Christopher W. Morris on Law - Dictionary of Arguments
Gaus I 201
Law/Morris: (...) recourse to sanctions and force, (...) does not mean that laws cannot provide reasons or motivate without such sanctions or that they must presuppose them. The law claims authority, and that claim may often be valid. Unless one assumes that norms per se cannot be reasons, then there should be no reason to insist that legal rules must necessarily be backed up with sanctions. But given human nature we should expect them to be an important part of virtually all legal and political orders. >Sanctions/Morris, >Coercion/Morris, >Coercion/Political philosophy, >Command/Hart.
What does it mean to say that law is ultimately backed by sanctions or ultimately a matter of force? The term 'ultimate' is one of the most opaque in philosophy and social theory and should be used with care. In some contexts the term has a clear sense. An authority, for instance, may be ultimate if it is the highest authority. This idea presupposes that authorities constitute an ordering (often a strict ordering), and that the highest authority is the last one in a certain chain or continuum of authorities.
MorrisVs: Even if we were able to find in every legal system a hierarchical ordering of authorities, it is very unlikely that powers generally will be so ordered. That is, it is very unlikely that we can order power relations in this way, so that for any pair of powers one is greater than the other and the set of all powers is an ordering (i.e. transitive). If this is right, it means that the concept of an ultimate power will be ill-defined. This means that it is unclear and likely misleading to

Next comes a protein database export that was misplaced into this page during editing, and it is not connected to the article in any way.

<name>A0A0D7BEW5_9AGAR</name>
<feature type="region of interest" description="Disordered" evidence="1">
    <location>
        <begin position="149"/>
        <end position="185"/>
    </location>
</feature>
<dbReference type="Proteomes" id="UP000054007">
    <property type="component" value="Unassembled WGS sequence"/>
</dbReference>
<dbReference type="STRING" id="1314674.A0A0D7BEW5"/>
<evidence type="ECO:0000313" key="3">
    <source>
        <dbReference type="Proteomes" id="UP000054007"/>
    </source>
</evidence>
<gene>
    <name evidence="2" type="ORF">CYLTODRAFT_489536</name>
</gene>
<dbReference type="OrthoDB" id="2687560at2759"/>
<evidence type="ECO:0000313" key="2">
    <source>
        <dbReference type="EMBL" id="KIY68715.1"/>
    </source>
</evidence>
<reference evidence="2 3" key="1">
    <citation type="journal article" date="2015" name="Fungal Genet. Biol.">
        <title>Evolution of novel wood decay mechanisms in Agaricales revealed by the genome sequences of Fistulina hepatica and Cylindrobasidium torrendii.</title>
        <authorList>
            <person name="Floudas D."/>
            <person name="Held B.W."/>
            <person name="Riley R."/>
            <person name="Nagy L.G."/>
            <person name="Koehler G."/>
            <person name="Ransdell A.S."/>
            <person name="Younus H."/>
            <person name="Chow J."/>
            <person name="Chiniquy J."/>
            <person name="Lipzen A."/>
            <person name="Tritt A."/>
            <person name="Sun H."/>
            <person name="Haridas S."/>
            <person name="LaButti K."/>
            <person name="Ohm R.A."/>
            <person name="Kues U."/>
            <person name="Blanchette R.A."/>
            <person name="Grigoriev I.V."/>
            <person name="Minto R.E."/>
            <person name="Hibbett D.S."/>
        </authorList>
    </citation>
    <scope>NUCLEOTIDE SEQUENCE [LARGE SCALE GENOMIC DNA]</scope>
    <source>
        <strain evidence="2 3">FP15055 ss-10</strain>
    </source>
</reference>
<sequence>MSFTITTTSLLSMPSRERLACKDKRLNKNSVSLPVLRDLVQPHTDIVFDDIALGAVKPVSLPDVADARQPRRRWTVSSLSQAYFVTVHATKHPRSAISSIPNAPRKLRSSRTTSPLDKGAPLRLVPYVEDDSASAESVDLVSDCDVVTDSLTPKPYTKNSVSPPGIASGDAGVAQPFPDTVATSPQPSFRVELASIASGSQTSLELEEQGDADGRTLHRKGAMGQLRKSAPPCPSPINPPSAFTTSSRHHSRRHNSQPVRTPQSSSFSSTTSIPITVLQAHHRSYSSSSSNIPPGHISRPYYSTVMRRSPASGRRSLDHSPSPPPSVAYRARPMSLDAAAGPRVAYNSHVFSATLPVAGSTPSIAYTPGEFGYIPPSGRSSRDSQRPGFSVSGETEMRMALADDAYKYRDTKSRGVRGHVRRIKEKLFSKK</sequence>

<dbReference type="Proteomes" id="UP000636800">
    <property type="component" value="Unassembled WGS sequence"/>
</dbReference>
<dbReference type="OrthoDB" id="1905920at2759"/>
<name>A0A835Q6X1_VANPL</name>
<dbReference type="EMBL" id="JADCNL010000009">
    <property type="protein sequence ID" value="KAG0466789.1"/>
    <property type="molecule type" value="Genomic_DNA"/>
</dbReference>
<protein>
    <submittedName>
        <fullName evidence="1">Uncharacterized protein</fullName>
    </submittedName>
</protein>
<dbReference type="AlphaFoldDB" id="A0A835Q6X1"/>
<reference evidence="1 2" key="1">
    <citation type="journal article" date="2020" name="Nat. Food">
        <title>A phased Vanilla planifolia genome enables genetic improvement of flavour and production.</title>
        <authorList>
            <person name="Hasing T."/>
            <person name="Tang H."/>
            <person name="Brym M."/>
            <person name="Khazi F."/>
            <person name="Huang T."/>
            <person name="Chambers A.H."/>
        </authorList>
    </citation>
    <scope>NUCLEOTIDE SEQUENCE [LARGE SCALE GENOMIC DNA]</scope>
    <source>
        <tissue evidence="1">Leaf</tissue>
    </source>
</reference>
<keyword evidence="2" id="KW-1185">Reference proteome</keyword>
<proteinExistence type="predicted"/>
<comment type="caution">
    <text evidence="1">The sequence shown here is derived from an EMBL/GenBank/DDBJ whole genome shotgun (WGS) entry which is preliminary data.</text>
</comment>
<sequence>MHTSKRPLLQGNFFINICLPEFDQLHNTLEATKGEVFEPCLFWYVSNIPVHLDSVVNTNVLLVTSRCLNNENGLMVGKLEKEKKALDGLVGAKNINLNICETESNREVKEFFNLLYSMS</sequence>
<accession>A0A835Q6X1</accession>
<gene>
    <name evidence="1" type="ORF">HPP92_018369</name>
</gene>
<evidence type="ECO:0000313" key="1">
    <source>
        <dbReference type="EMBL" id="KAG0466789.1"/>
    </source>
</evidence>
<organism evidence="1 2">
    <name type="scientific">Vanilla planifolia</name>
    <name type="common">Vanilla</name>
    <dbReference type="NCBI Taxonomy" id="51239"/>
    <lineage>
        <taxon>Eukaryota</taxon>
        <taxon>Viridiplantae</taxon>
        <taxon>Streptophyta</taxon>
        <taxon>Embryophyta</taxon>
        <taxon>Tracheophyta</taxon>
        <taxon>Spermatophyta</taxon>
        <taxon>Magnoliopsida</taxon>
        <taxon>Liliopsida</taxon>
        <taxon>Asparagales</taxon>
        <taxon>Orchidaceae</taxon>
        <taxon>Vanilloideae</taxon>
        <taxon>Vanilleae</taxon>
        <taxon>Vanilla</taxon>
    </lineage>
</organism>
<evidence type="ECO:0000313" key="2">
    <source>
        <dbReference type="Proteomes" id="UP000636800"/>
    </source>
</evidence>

talk of 'ultimate' powers, for there may never be one power that is so placed that it is 'ultimate' or 'final' (see Morris, 1998(1): ch. 8).
1. Morris, Christopher W. (1998) An Essay on the Modern State. Cambridge: Cambridge University Press.
Morris, Christopher W. 2004. „The Modern State“. In: Gaus, Gerald F. & Kukathas, Chandran 2004. Handbook of Political Theory. SAGE Publications_____________Explanation of symbols: Roman numerals indicate the source, arabic numerals indicate the page number. The corresponding books are indicated on the right hand side. ((s)…): Comment by the sender of the contribution. Translations: Dictionary of Arguments The note [Author1]Vs[Author2] or [Author]Vs[term] is an addition from the Dictionary of Arguments. If a German edition is specified, the page numbers refer to this edition.
|Morris, Christopher W.
Gerald F. Gaus
Handbook of Political Theory London 2004